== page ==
Turkish NBA Player Detained In Romania Says His Passport Was Canceled For Political Beliefs

Enes Kanter is an outspoken critic of Turkish President Recep Tayyip Erdoğan.

UPDATE ― 2:35 p.m.: Enes Kanter was released Saturday afternoon, Romanian officials told The New York Times.

“Today at around 1 p.m. local time an individual arrived from Frankfurt,” Fabian Badila, a spokesman for the Romanian border police, told the publication. “My colleagues established that his travel documents weren’t valid, that they had been canceled by his home country, so he wasn’t allowed to enter.”

Badila told the Times that Kanter “wasn’t detained or locked up,” and was allowed to board a flight to London.


Oklahoma City Thunder center Enes Kanter says authorities detained him at a Romanian airport Saturday morning after the Turkish government suddenly canceled his passport over his political beliefs.

Kanter, who was born in Turkey, is in the middle of a global charitable tour and was traveling to Romania from Indonesia, ESPN reported. Instead, Romanian police detained him “for hours,” after the Turkish embassy canceled his passport, he said in a video that he posted to Twitter.

The NBA player is an outspoken critic of Turkey’s President Recep Tayyip Erdoğan. He is also a supporter of Fethullah Gülen, a U.S.-based opponent of Erdoğan whom the president blames for the failed coup attempt that took place in Turkey in July.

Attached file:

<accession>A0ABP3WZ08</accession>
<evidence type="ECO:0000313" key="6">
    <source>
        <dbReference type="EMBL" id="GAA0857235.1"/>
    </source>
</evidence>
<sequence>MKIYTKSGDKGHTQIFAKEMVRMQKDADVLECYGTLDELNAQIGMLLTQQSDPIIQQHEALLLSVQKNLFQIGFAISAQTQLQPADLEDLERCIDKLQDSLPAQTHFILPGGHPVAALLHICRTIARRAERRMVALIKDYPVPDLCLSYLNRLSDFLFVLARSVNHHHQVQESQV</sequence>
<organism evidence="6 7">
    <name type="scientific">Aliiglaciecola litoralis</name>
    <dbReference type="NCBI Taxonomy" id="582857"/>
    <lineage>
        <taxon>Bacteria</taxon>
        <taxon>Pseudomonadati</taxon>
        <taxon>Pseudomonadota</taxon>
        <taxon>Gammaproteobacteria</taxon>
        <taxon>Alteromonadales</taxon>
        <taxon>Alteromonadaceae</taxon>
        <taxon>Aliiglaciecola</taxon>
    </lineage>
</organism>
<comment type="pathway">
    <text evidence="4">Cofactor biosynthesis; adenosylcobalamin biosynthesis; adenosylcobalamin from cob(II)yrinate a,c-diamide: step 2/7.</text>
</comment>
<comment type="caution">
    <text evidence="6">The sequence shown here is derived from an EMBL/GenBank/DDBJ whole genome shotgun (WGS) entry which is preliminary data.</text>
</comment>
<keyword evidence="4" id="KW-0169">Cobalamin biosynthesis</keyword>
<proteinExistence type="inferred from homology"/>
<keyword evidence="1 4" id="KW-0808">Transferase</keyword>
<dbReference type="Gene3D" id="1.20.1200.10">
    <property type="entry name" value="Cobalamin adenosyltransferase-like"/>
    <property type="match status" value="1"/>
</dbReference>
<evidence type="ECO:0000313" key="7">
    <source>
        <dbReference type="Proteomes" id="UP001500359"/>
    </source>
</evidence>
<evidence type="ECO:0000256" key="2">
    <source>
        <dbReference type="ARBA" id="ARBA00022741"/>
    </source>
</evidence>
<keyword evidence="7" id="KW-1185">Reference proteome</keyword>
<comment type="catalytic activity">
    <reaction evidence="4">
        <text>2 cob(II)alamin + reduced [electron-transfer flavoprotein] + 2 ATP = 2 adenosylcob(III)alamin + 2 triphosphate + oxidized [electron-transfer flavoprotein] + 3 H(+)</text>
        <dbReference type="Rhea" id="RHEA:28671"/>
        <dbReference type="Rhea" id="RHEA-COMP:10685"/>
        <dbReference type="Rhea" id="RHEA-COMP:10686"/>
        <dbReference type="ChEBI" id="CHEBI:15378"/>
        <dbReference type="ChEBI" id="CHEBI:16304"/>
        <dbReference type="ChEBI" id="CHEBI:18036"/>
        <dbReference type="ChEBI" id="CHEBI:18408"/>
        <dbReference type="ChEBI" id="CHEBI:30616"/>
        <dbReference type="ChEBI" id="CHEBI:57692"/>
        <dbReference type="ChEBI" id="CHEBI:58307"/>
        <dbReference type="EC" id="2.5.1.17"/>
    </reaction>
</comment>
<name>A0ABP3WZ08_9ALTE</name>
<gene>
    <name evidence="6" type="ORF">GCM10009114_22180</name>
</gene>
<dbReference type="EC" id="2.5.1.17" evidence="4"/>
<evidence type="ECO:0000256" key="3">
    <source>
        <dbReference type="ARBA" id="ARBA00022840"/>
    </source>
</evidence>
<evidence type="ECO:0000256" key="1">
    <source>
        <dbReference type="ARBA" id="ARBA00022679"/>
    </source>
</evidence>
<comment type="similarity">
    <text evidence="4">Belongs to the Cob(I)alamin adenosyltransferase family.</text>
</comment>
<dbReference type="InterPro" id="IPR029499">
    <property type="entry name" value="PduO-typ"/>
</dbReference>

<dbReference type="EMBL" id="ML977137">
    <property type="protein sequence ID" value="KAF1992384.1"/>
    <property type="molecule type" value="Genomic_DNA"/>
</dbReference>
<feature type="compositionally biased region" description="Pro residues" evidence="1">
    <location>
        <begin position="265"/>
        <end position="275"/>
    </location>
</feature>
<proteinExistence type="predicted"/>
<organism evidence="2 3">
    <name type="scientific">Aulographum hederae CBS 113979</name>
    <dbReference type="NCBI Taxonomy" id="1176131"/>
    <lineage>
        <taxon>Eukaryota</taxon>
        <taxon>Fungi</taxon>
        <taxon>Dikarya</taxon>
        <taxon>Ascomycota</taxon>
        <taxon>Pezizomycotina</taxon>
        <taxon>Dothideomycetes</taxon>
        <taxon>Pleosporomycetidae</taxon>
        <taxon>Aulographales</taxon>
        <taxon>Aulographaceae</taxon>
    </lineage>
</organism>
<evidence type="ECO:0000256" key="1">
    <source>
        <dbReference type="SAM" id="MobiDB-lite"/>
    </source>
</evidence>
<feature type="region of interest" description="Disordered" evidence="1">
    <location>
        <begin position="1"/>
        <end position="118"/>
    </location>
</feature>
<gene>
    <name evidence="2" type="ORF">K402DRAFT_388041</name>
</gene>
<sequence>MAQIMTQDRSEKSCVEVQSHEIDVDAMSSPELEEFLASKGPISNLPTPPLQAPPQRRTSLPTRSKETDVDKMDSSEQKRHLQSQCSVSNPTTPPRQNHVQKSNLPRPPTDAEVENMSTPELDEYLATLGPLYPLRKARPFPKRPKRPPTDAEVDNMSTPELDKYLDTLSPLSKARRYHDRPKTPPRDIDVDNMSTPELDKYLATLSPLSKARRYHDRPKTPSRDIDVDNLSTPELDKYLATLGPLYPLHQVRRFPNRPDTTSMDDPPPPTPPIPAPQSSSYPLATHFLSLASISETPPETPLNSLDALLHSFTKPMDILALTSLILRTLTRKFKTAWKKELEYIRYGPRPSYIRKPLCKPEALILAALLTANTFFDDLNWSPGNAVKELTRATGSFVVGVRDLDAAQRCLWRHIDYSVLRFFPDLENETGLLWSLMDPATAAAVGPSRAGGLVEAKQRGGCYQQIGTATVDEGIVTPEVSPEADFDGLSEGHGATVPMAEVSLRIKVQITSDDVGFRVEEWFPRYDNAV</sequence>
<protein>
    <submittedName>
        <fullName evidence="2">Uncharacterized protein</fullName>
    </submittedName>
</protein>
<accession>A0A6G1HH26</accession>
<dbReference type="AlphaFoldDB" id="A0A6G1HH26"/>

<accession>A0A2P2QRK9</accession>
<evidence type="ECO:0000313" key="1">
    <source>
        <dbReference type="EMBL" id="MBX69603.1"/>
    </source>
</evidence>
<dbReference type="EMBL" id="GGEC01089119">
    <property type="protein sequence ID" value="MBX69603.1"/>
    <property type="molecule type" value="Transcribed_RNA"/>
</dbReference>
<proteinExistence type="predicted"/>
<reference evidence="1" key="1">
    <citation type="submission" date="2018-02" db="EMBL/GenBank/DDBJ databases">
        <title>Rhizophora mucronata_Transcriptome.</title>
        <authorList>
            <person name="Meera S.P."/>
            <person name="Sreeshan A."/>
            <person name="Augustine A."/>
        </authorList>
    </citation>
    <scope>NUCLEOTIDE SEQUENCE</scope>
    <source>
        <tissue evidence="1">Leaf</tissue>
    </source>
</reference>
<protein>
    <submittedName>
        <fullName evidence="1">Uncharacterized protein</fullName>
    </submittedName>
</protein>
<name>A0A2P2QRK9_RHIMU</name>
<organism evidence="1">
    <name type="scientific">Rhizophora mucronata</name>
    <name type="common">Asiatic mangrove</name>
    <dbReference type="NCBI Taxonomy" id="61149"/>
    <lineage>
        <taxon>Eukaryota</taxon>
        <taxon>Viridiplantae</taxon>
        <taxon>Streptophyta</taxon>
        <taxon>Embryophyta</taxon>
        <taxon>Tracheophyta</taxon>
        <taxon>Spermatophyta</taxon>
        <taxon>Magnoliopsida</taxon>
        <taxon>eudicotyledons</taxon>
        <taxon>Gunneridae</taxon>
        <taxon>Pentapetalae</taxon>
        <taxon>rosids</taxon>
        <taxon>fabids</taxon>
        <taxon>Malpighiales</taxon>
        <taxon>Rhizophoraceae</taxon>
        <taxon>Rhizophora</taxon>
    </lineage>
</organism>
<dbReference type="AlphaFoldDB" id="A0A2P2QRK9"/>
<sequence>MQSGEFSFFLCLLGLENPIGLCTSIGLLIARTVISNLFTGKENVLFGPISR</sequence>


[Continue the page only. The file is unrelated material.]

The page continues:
“The reason behind it is just of course my political views,” Kanter says in the video, in which he continues his criticism of Erdogan.

“He’s a bad, bad man, he is a dictator and he is the Hitler of our century,” Kanter adds.

Thunder officials told ESPN that they are working with the NBA to get information about Kanter’s situation. Saturday is Kanter’s 25th birthday.

Erdoğan has cracked down on journalists, human rights activists and his political opponents particularly hard since the failed coup attempt. In April, he won a narrow referendum that further concentrated his power and threatened the country’s status as a democracy.

The Turkish president visited the United States and President Donald Trump last week. The visit had already drawn protests from Erdoğan’s critics before he appeared to watch members of his security force attacked and beat protesters outside the home of the Turkish ambassador in Washington, D.C.

Kanter’s opposition to Erdoğan ― and support of the Gulen movement ― caused him to cut ties with his family in August

Mahir Zeynalov, a Turkish political analyst and journalist, tweeted Saturday that Kanter would “likely be arrested” if he was deported back to Turkey.

Kanter’s U.S.-based assistant, however, said his representatives are “pretty optimistic” that they will be able to secure his return to the United States, The Oklahoman’s Brett Dawson reported.



Aftermath Of Turkey's Attempted Coup